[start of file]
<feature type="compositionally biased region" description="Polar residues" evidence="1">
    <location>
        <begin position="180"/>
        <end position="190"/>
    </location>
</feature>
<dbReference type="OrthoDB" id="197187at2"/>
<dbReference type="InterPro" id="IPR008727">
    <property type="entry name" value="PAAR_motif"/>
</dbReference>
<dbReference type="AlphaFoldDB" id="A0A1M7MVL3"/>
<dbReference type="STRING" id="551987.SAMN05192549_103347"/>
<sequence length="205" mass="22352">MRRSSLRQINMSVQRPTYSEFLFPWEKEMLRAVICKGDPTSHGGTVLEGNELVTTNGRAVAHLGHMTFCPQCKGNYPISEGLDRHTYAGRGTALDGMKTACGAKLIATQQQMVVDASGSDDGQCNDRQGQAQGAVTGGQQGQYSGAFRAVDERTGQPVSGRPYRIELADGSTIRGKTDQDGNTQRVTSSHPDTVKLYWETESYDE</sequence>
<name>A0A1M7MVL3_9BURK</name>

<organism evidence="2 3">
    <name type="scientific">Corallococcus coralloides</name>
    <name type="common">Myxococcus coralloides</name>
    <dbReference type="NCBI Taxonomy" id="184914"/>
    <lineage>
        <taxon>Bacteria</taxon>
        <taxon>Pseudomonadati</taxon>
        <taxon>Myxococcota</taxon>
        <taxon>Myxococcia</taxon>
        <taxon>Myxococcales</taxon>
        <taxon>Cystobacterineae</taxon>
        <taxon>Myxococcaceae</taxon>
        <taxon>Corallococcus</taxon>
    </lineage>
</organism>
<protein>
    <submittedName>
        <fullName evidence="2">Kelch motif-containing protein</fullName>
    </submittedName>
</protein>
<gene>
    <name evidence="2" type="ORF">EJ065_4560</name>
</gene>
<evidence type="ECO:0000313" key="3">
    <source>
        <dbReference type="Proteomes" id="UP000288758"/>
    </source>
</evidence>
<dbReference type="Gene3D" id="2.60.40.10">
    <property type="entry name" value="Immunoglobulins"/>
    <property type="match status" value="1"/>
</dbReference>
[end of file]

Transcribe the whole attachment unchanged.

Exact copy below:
<feature type="compositionally biased region" description="Polar residues" evidence="1">
    <location>
        <begin position="180"/>
        <end position="190"/>
    </location>
</feature>
<dbReference type="OrthoDB" id="197187at2"/>
<dbReference type="InterPro" id="IPR008727">
    <property type="entry name" value="PAAR_motif"/>
</dbReference>
<dbReference type="AlphaFoldDB" id="A0A1M7MVL3"/>
<dbReference type="STRING" id="551987.SAMN05192549_103347"/>
<sequence length="205" mass="22352">MRRSSLRQINMSVQRPTYSEFLFPWEKEMLRAVICKGDPTSHGGTVLEGNELVTTNGRAVAHLGHMTFCPQCKGNYPISEGLDRHTYAGRGTALDGMKTACGAKLIATQQQMVVDASGSDDGQCNDRQGQAQGAVTGGQQGQYSGAFRAVDERTGQPVSGRPYRIELADGSTIRGKTDQDGNTQRVTSSHPDTVKLYWETESYDE</sequence>
<name>A0A1M7MVL3_9BURK</name>

<organism evidence="2 3">
    <name type="scientific">Corallococcus coralloides</name>
    <name type="common">Myxococcus coralloides</name>
    <dbReference type="NCBI Taxonomy" id="184914"/>
    <lineage>
        <taxon>Bacteria</taxon>
        <taxon>Pseudomonadati</taxon>
        <taxon>Myxococcota</taxon>
        <taxon>Myxococcia</taxon>
        <taxon>Myxococcales</taxon>
        <taxon>Cystobacterineae</taxon>
        <taxon>Myxococcaceae</taxon>
        <taxon>Corallococcus</taxon>
    </lineage>
</organism>
<protein>
    <submittedName>
        <fullName evidence="2">Kelch motif-containing protein</fullName>
    </submittedName>
</protein>
<gene>
    <name evidence="2" type="ORF">EJ065_4560</name>
</gene>
<evidence type="ECO:0000313" key="3">
    <source>
        <dbReference type="Proteomes" id="UP000288758"/>
    </source>
</evidence>
<dbReference type="Gene3D" id="2.60.40.10">
    <property type="entry name" value="Immunoglobulins"/>
    <property type="match status" value="1"/>
</dbReference>